5. Focus on interests, not positions;  Interests are the main in negotiating;  Interests are the motivator for actions;  How to find out the partner’s interests: – Put yourself in the partner’s place; – The strongest interests are the basic human needs; – Talk about interests; – Acknowledge their interests to be the part of the problem; – Be flexible, firm and tactful. 15 Mutually Beneficial Variants: typical mistakes  Jumping to conclusions;  Search for one answer;  Belief that the “cake” cannot be increased;  Opinion: “Their problem solution is their problem” 16 Mutually Beneficial Variants: overcoming typical mistakes  Separate developing variants from their assessment;  Vary your approaches and alternatives;  Increase the ‘cake’ and look for mutual benefit;  Coordinate different interests 17 How to make the decision easy for the partner  Put yourself in the partner’s shoes;
  6.  Offer the partner an answer, not a problem;  Work over the preliminary projects;  Make the decisions legitimate and fair;  Use a precedent;  Proposals are more effective than threats 18 Apply Objective Criteria  Every problem should be prepared for the common search of objective criteria;  Think and be open to arguments;  Do not concede under pressure; 19 Negotiation Positions  Open;  Closed;  Stressing the common views on the problem;  Stressing the differences 20 Negotiation Tactics  Involve into bargaining;  Zest  Find allies among the  Special efforts strangers;  Info drain  Accept the partner’s first  Warning proposal;  Create the authority  Package of proposals;  Deadline  Play on the interest;  Limited offer
  7.  Jumping back;  Choice without choice  Common area for solution;  Letters of reference  Splitting the problem to • The deal admitted components • Show your interest;  Gradual increase of • Avoid simple executives; complexity; • Agree on parts;  From great to minor; • Concession for concession  Blocking • Negotiation gambit  One text procedure; • Double  The only claim; • Departure;  Waiting; • Shifting the accents;  Salami; 21 Reverse Negotiation Tactics  Independence effect  Exclusive reputation;  Inaccessibility effect;  Challenge to the partner;  Show reliability 22 Dishonest Play in Negotiations  Deliberate deception (false allegations; fishy intentions);  Psychological war (create discomfort; personal hostility; trick “bad- good”; threats)  Positional pressure (refusal to negotiate; set too high demands; false accents in your position; ‘burning the bridges’; choice without choice; ‘I’d like to but my partner..’; negotiation lead-time) 23 You have been said “No”…  The partner’s objection is just a request for getting further information.  Do not reassure, give the proofs once again;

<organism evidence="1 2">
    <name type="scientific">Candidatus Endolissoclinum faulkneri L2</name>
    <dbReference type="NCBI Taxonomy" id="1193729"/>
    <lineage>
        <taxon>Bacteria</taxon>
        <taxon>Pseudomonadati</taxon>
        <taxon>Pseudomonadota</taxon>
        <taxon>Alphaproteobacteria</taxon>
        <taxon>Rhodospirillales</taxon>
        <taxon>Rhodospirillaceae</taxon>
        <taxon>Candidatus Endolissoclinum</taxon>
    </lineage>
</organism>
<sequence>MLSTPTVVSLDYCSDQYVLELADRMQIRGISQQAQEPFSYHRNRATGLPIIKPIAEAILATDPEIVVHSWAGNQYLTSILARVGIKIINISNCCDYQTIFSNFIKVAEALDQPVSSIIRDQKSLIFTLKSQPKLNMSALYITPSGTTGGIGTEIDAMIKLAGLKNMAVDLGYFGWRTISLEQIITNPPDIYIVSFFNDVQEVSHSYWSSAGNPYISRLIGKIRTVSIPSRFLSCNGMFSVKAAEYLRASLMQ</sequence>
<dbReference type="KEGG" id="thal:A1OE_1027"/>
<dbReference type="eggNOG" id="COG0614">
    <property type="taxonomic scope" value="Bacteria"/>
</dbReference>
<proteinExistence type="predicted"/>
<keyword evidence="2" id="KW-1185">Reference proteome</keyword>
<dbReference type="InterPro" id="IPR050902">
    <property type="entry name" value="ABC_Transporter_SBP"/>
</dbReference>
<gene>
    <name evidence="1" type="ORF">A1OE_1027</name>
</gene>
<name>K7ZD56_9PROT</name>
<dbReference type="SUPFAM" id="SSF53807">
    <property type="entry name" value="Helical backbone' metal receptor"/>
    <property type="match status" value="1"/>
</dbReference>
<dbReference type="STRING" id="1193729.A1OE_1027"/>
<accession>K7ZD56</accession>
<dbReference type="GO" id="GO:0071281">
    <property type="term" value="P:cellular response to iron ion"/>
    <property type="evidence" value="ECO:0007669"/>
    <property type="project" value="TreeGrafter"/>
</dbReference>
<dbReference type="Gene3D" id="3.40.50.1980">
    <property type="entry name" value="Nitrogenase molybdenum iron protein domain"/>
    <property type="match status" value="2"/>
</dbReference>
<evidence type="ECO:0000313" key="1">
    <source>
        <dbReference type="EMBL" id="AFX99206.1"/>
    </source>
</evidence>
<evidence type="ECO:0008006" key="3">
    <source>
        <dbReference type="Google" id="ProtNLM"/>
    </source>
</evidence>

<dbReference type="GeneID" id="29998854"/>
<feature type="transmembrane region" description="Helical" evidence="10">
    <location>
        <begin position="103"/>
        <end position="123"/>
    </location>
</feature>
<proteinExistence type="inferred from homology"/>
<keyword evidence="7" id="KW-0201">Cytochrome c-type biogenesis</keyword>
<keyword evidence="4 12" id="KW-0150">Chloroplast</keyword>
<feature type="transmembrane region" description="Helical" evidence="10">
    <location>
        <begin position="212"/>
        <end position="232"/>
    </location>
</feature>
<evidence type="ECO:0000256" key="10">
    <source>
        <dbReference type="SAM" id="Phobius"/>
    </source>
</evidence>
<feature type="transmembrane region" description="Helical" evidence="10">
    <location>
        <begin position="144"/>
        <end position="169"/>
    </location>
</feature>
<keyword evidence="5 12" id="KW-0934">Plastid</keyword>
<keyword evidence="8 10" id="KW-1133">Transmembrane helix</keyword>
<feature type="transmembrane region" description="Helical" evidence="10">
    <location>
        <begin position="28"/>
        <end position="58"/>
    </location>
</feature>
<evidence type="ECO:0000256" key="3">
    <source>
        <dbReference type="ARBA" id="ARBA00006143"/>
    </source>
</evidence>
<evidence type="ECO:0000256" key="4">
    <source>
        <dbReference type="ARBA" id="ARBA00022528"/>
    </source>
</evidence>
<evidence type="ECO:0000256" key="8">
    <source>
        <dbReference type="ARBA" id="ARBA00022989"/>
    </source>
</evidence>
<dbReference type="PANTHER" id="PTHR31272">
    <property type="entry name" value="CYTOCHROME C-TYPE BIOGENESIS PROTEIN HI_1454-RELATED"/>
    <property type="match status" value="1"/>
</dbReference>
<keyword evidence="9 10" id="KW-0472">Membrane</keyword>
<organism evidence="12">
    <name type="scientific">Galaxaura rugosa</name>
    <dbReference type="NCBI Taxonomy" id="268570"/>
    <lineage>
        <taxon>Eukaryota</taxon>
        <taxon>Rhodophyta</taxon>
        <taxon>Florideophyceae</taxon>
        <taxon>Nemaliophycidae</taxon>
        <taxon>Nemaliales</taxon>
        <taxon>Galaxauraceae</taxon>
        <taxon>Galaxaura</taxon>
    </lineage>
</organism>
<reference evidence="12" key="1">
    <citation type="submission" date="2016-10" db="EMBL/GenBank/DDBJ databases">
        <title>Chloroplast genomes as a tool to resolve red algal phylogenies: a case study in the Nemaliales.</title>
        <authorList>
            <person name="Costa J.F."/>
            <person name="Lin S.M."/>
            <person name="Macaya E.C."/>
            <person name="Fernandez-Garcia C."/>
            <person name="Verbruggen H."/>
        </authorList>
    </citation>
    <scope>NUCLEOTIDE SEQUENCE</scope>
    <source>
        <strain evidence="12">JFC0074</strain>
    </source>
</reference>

8.  Find out the real reason for the negative reaction: – Diffidence, fear to make mistake; – Inability to persuade; – Disagreement with price; – Indefinite need; 24 Systematic Analysis after Negotiations  The extent of achieving the  New aspects; target;  Plan of negotiations;  The success factor;  Teamwork;  Preparation of negotiations;  Atmosphere of negotiations;  Tuning to the partner;  Prospects of the relations  Freedom of actions within the development; negotiations framework;  Drawbacks;  Effectiveness of  Conclusions and proposals argumentation; 25